On the 4th of July, let’s celebrate our liberty while remembering that “Love will beget tolerance and kindness”
by Tom Christofferson
A member of the Affirmation Board of Directors, Tom Christofferson lives in New Canaan, Connecticut, with his partner of sixteen years.
At this time of year in the United States of America, we celebrate Independence Day and give thanks to live in a land of liberty.
The English philosopher John Stuart Mill in his essay On Liberty published in 1859, sought to describe a relationship to government where people would be entirely free to control their lives insofar as they did not do harm to others, and he spoke of liberty both as the freedom to act as well as the absence of coercion. A generation later, Elder Erastus Snow delivered an address in the afternoon session of General Conference on April 4, 1881, in which he said: “The Gospel as understood and expounded by the Savior and his ancient Apostles, is a perfect law of liberty. Everything pertaining to the spirit of the Gospel, as taught and expounded and practiced by the Savior and His disciples, tended to liberty. All the revelations which God ever gave to man from the beginning of the world tended to liberty.”
In the context of acting as a citizen of a nation and, more importantly, as a follower of the Savior, it seem paradoxically that the greatest freedom involves a willingness to restrain one’s own actions in order to demonstrate love for eternal parents as well as to each of their children.
In my lifetime, Nelson Mandela, the great South African leader, has demonstrated the idea that freedom can exist in captivity. The Prophet Joseph Smith in the oxymoronically named Liberty Jail also demonstrated it. The LDS historian Leonard J. Arrington wrote in an article entitled “Church Leaders in Jail”: “Do we dare regard Liberty Jail as another ‘wilderness’ for the Prophet—a haven for contemplation and reflection? With few visitors, and with drab and depressing surroundings, the principal escape for Joseph and his companions during their confinement was into their own minds and hearts. The Liberty Jail experience gave him time … to communicate in an unhurried manner with the Lord. The literature which comes out of the Missouri imprisonment—the revelations, letters, diary entries—is magnificent, exalting, and eloquent. Here is found sublime poetry and evidence of that mystical communion which made Joseph Smith a Prophet.”
To my mind, one of the most profound scriptures in the latter-day canon comes from that experience, found in Doctrine & Covenants 121:7-8.
My son, peace be unto thy soul; thine adversity and thine afflictions shall be but a small moment;
And then, if thou endure it well, God shall exalt thee on high; thou shalt triumph over all thy foes.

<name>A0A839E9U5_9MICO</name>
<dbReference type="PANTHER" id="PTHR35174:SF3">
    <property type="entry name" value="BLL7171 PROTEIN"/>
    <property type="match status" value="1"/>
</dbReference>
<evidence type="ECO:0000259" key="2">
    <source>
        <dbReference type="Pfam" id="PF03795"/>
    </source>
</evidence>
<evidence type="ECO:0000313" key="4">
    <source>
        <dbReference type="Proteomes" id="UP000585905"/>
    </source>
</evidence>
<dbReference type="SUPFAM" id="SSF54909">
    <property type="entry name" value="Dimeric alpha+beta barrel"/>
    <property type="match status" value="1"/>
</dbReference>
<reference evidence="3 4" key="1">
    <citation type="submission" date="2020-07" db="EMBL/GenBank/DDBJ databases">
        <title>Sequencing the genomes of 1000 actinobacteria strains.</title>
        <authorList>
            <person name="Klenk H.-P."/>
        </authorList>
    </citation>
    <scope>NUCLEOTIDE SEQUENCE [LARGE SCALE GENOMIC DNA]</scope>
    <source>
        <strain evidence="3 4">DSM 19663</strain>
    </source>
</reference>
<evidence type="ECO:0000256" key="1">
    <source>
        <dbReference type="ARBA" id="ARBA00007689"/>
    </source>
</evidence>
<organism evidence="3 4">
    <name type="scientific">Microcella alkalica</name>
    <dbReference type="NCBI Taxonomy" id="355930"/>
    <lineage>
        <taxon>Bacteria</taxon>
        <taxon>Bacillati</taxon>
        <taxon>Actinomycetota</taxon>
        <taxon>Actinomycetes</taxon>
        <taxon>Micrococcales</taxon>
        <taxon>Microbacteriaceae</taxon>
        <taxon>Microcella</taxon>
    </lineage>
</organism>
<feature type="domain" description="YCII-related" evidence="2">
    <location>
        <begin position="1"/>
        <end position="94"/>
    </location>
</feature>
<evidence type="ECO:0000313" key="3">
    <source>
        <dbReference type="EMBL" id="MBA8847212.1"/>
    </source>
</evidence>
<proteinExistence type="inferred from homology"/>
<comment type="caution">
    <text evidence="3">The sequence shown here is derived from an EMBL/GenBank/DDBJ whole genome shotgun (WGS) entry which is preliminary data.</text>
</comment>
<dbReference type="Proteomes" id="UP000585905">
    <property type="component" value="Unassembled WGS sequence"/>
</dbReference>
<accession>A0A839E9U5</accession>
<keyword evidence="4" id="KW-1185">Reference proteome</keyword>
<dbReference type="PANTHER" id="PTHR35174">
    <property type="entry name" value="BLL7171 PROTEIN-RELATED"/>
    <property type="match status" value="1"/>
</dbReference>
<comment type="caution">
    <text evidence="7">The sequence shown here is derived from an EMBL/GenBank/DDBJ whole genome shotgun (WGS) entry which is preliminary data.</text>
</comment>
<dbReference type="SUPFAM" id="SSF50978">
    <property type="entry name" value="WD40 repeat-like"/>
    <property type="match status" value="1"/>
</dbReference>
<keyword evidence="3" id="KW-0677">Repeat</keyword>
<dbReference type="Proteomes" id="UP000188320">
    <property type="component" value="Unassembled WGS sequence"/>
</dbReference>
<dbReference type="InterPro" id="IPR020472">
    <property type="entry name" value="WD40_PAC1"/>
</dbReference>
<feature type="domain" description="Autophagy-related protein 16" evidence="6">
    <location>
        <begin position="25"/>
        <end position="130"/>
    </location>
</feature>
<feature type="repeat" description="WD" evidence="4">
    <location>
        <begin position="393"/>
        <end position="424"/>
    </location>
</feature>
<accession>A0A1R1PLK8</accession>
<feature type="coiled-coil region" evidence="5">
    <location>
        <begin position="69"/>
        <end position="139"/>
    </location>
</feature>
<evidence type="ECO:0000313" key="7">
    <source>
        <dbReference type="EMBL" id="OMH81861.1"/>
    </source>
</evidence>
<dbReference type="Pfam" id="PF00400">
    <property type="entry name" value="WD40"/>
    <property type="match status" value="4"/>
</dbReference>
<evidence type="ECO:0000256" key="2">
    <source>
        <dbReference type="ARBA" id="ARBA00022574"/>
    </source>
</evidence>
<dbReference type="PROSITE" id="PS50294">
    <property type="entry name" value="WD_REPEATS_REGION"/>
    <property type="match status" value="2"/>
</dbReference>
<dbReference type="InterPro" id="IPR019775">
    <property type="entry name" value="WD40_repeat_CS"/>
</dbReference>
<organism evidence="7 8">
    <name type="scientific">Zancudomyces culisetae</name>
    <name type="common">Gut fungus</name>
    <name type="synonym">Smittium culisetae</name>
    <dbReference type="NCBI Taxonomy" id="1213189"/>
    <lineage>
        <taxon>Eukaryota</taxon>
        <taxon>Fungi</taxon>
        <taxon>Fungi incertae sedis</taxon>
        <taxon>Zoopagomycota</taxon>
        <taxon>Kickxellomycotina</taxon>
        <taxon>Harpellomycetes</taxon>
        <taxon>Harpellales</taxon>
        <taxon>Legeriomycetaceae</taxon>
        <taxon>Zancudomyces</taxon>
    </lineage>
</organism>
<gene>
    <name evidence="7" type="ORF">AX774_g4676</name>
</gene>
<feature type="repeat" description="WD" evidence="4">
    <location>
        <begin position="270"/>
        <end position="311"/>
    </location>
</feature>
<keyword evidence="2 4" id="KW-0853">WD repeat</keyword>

Many members and friends of Affirmation may call to mind adversity and afflictions that have likewise caused them to call on the Lord and to seek His peace. Some of those trials may have related to liberty that at times has been abridged for LGBT/SSA individuals.
On this particular Independence Day, we are therefore deeply aware of the recent ruling of the United States Supreme Court in the case United States v. Windsor, where Justice Anthony Kennedy wrote: “For same-sex couples who wished to be married the State (New York) acted to give their lawful conduct a lawful status. This status is a far-reaching legal acknowledgement of the intimate relationship between two people, a relationship deemed by the state worthy of dignity in the community equal with all other marriages. It reflects both the community’s considered perspective on the historical roots of the institution of marriage and its evolving understating of the meaning of equality.”
Many of us rejoice at those words and the practical implications of this ruling; others of our faith see matters quite differently. In this circumstance, as we celebrate our liberty with special fervor, perhaps the counsel of President David O. McKay can guide us: “Love will beget tolerance and kindness. Now I bespeak that during the next month or so, when our towns and cities and states will be more or less stirred up by political contention, that we remember to have charity and love for one another. Oh, let us not deal in personalities and tear down a brother’s reputation and hurt his feelings! We are striving to establish the kingdom of God; let us hold to that fact as the anchor of our soul and then breathe forth charity and love to those who may not see just as we do. I mean that while we are urging our particular political beliefs, that we avoid dealing in personalities; we cannot afford to hurt a brother’s feelings and wound him” (From Conference Report, October 1912, page 122).
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